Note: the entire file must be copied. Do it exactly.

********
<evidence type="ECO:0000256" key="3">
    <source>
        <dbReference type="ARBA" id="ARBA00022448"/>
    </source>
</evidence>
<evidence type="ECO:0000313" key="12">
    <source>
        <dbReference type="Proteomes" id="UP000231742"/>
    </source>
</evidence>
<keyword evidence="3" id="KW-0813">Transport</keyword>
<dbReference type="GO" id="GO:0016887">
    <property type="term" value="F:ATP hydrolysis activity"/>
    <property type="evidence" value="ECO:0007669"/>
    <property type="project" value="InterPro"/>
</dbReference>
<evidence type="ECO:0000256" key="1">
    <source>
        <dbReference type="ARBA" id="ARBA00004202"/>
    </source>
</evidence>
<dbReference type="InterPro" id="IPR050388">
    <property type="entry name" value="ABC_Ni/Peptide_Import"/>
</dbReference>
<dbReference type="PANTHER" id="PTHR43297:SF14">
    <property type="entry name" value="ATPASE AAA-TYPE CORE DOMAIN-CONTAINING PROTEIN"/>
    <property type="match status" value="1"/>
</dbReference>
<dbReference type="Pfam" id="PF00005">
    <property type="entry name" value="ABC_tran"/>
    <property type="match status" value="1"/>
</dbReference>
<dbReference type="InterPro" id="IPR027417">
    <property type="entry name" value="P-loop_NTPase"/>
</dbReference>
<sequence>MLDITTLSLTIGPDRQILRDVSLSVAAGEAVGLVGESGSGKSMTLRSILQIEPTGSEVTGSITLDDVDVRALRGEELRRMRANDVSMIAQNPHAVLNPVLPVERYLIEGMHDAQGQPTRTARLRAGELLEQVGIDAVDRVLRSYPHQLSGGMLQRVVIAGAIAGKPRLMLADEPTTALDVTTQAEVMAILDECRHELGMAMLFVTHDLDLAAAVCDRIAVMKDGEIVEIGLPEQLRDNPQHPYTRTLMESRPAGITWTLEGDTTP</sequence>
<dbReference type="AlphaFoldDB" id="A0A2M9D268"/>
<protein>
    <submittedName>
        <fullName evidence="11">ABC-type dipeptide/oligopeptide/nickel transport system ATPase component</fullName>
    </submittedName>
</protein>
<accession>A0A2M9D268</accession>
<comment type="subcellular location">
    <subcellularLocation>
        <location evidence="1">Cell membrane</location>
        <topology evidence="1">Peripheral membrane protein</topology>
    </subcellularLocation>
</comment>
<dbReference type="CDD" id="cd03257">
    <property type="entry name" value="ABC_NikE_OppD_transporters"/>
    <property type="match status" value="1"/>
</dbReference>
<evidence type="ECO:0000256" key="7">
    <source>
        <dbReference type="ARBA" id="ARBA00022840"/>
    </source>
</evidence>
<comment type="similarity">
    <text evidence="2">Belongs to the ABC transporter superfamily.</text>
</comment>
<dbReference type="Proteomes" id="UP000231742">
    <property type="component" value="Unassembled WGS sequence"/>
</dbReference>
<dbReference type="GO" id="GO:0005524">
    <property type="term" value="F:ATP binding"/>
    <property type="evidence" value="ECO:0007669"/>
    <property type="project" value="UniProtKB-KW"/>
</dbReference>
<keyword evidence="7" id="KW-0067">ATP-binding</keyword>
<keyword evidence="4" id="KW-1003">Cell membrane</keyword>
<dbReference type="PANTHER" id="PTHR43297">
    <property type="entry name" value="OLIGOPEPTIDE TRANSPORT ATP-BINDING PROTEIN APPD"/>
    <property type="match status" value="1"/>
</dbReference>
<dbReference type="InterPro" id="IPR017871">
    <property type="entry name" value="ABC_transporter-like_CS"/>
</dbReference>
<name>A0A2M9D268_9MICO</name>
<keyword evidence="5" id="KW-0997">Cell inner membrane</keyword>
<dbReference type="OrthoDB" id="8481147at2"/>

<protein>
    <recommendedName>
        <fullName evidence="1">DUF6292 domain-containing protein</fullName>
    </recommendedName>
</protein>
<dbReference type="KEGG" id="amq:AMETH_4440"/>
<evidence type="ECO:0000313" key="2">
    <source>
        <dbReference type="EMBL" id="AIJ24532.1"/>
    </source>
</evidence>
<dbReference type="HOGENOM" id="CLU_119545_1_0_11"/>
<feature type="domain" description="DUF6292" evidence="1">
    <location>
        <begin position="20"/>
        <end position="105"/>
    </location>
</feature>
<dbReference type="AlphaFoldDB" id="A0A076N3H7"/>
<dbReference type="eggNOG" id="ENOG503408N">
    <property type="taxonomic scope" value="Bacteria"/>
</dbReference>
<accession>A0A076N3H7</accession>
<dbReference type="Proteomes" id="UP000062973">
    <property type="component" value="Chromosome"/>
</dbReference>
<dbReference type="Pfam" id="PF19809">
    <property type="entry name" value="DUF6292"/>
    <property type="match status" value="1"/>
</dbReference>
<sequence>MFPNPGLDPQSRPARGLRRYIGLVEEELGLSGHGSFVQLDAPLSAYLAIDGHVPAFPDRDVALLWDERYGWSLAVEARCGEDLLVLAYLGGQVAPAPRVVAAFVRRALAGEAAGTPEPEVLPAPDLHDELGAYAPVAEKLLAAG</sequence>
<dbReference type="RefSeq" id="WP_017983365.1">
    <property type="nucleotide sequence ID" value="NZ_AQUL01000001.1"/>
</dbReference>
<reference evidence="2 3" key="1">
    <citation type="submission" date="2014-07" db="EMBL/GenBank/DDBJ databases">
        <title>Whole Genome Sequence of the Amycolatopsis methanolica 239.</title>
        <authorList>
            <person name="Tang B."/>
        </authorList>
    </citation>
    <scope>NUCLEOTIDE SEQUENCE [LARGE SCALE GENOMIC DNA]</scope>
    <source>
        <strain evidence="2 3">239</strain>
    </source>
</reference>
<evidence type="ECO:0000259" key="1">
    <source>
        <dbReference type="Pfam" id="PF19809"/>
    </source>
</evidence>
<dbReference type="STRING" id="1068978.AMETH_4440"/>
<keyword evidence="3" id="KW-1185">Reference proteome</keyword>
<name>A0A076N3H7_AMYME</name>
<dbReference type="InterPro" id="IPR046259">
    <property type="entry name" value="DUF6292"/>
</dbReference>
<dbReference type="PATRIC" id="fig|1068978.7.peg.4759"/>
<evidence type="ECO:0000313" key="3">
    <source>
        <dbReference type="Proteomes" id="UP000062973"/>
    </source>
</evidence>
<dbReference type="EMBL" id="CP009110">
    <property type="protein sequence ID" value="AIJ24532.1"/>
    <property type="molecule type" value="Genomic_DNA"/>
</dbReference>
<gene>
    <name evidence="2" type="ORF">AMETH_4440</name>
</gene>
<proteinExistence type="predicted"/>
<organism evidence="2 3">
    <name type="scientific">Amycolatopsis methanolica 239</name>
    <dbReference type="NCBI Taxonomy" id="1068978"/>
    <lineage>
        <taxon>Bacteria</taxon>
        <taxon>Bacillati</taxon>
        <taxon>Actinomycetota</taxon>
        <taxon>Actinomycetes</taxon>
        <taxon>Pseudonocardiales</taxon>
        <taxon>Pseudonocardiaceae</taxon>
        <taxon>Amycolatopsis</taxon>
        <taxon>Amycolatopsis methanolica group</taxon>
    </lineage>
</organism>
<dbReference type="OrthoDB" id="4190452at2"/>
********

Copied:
<evidence type="ECO:0000256" key="3">
    <source>
        <dbReference type="ARBA" id="ARBA00022448"/>
    </source>
</evidence>
<evidence type="ECO:0000313" key="12">
    <source>
        <dbReference type="Proteomes" id="UP000231742"/>
    </source>
</evidence>
<keyword evidence="3" id="KW-0813">Transport</keyword>
<dbReference type="GO" id="GO:0016887">
    <property type="term" value="F:ATP hydrolysis activity"/>
    <property type="evidence" value="ECO:0007669"/>
    <property type="project" value="InterPro"/>
</dbReference>
<evidence type="ECO:0000256" key="1">
    <source>
        <dbReference type="ARBA" id="ARBA00004202"/>
    </source>
</evidence>
<dbReference type="InterPro" id="IPR050388">
    <property type="entry name" value="ABC_Ni/Peptide_Import"/>
</dbReference>
<dbReference type="PANTHER" id="PTHR43297:SF14">
    <property type="entry name" value="ATPASE AAA-TYPE CORE DOMAIN-CONTAINING PROTEIN"/>
    <property type="match status" value="1"/>
</dbReference>
<dbReference type="Pfam" id="PF00005">
    <property type="entry name" value="ABC_tran"/>
    <property type="match status" value="1"/>
</dbReference>
<dbReference type="InterPro" id="IPR027417">
    <property type="entry name" value="P-loop_NTPase"/>
</dbReference>
<sequence>MLDITTLSLTIGPDRQILRDVSLSVAAGEAVGLVGESGSGKSMTLRSILQIEPTGSEVTGSITLDDVDVRALRGEELRRMRANDVSMIAQNPHAVLNPVLPVERYLIEGMHDAQGQPTRTARLRAGELLEQVGIDAVDRVLRSYPHQLSGGMLQRVVIAGAIAGKPRLMLADEPTTALDVTTQAEVMAILDECRHELGMAMLFVTHDLDLAAAVCDRIAVMKDGEIVEIGLPEQLRDNPQHPYTRTLMESRPAGITWTLEGDTTP</sequence>
<dbReference type="AlphaFoldDB" id="A0A2M9D268"/>
<protein>
    <submittedName>
        <fullName evidence="11">ABC-type dipeptide/oligopeptide/nickel transport system ATPase component</fullName>
    </submittedName>
</protein>
<accession>A0A2M9D268</accession>
<comment type="subcellular location">
    <subcellularLocation>
        <location evidence="1">Cell membrane</location>
        <topology evidence="1">Peripheral membrane protein</topology>
    </subcellularLocation>
</comment>
<dbReference type="CDD" id="cd03257">
    <property type="entry name" value="ABC_NikE_OppD_transporters"/>
    <property type="match status" value="1"/>
</dbReference>
<evidence type="ECO:0000256" key="7">
    <source>
        <dbReference type="ARBA" id="ARBA00022840"/>
    </source>
</evidence>
<comment type="similarity">
    <text evidence="2">Belongs to the ABC transporter superfamily.</text>
</comment>
<dbReference type="Proteomes" id="UP000231742">
    <property type="component" value="Unassembled WGS sequence"/>
</dbReference>
<dbReference type="GO" id="GO:0005524">
    <property type="term" value="F:ATP binding"/>
    <property type="evidence" value="ECO:0007669"/>
    <property type="project" value="UniProtKB-KW"/>
</dbReference>
<keyword evidence="7" id="KW-0067">ATP-binding</keyword>
<keyword evidence="4" id="KW-1003">Cell membrane</keyword>
<dbReference type="PANTHER" id="PTHR43297">
    <property type="entry name" value="OLIGOPEPTIDE TRANSPORT ATP-BINDING PROTEIN APPD"/>
    <property type="match status" value="1"/>
</dbReference>
<dbReference type="InterPro" id="IPR017871">
    <property type="entry name" value="ABC_transporter-like_CS"/>
</dbReference>
<name>A0A2M9D268_9MICO</name>
<keyword evidence="5" id="KW-0997">Cell inner membrane</keyword>
<dbReference type="OrthoDB" id="8481147at2"/>

<protein>
    <recommendedName>
        <fullName evidence="1">DUF6292 domain-containing protein</fullName>
    </recommendedName>
</protein>
<dbReference type="KEGG" id="amq:AMETH_4440"/>
<evidence type="ECO:0000313" key="2">
    <source>
        <dbReference type="EMBL" id="AIJ24532.1"/>
    </source>
</evidence>
<dbReference type="HOGENOM" id="CLU_119545_1_0_11"/>
<feature type="domain" description="DUF6292" evidence="1">
    <location>
        <begin position="20"/>
        <end position="105"/>
    </location>
</feature>
<dbReference type="AlphaFoldDB" id="A0A076N3H7"/>
<dbReference type="eggNOG" id="ENOG503408N">
    <property type="taxonomic scope" value="Bacteria"/>
</dbReference>
<accession>A0A076N3H7</accession>
<dbReference type="Proteomes" id="UP000062973">
    <property type="component" value="Chromosome"/>
</dbReference>
<dbReference type="Pfam" id="PF19809">
    <property type="entry name" value="DUF6292"/>
    <property type="match status" value="1"/>
</dbReference>
<sequence>MFPNPGLDPQSRPARGLRRYIGLVEEELGLSGHGSFVQLDAPLSAYLAIDGHVPAFPDRDVALLWDERYGWSLAVEARCGEDLLVLAYLGGQVAPAPRVVAAFVRRALAGEAAGTPEPEVLPAPDLHDELGAYAPVAEKLLAAG</sequence>
<dbReference type="RefSeq" id="WP_017983365.1">
    <property type="nucleotide sequence ID" value="NZ_AQUL01000001.1"/>
</dbReference>
<reference evidence="2 3" key="1">
    <citation type="submission" date="2014-07" db="EMBL/GenBank/DDBJ databases">
        <title>Whole Genome Sequence of the Amycolatopsis methanolica 239.</title>
        <authorList>
            <person name="Tang B."/>
        </authorList>
    </citation>
    <scope>NUCLEOTIDE SEQUENCE [LARGE SCALE GENOMIC DNA]</scope>
    <source>
        <strain evidence="2 3">239</strain>
    </source>
</reference>
<evidence type="ECO:0000259" key="1">
    <source>
        <dbReference type="Pfam" id="PF19809"/>
    </source>
</evidence>
<dbReference type="STRING" id="1068978.AMETH_4440"/>
<keyword evidence="3" id="KW-1185">Reference proteome</keyword>
<name>A0A076N3H7_AMYME</name>
<dbReference type="InterPro" id="IPR046259">
    <property type="entry name" value="DUF6292"/>
</dbReference>
<dbReference type="PATRIC" id="fig|1068978.7.peg.4759"/>
<evidence type="ECO:0000313" key="3">
    <source>
        <dbReference type="Proteomes" id="UP000062973"/>
    </source>
</evidence>
<dbReference type="EMBL" id="CP009110">
    <property type="protein sequence ID" value="AIJ24532.1"/>
    <property type="molecule type" value="Genomic_DNA"/>
</dbReference>
<gene>
    <name evidence="2" type="ORF">AMETH_4440</name>
</gene>
<proteinExistence type="predicted"/>
<organism evidence="2 3">
    <name type="scientific">Amycolatopsis methanolica 239</name>
    <dbReference type="NCBI Taxonomy" id="1068978"/>
    <lineage>
        <taxon>Bacteria</taxon>
        <taxon>Bacillati</taxon>
        <taxon>Actinomycetota</taxon>
        <taxon>Actinomycetes</taxon>
        <taxon>Pseudonocardiales</taxon>
        <taxon>Pseudonocardiaceae</taxon>
        <taxon>Amycolatopsis</taxon>
        <taxon>Amycolatopsis methanolica group</taxon>
    </lineage>
</organism>
<dbReference type="OrthoDB" id="4190452at2"/>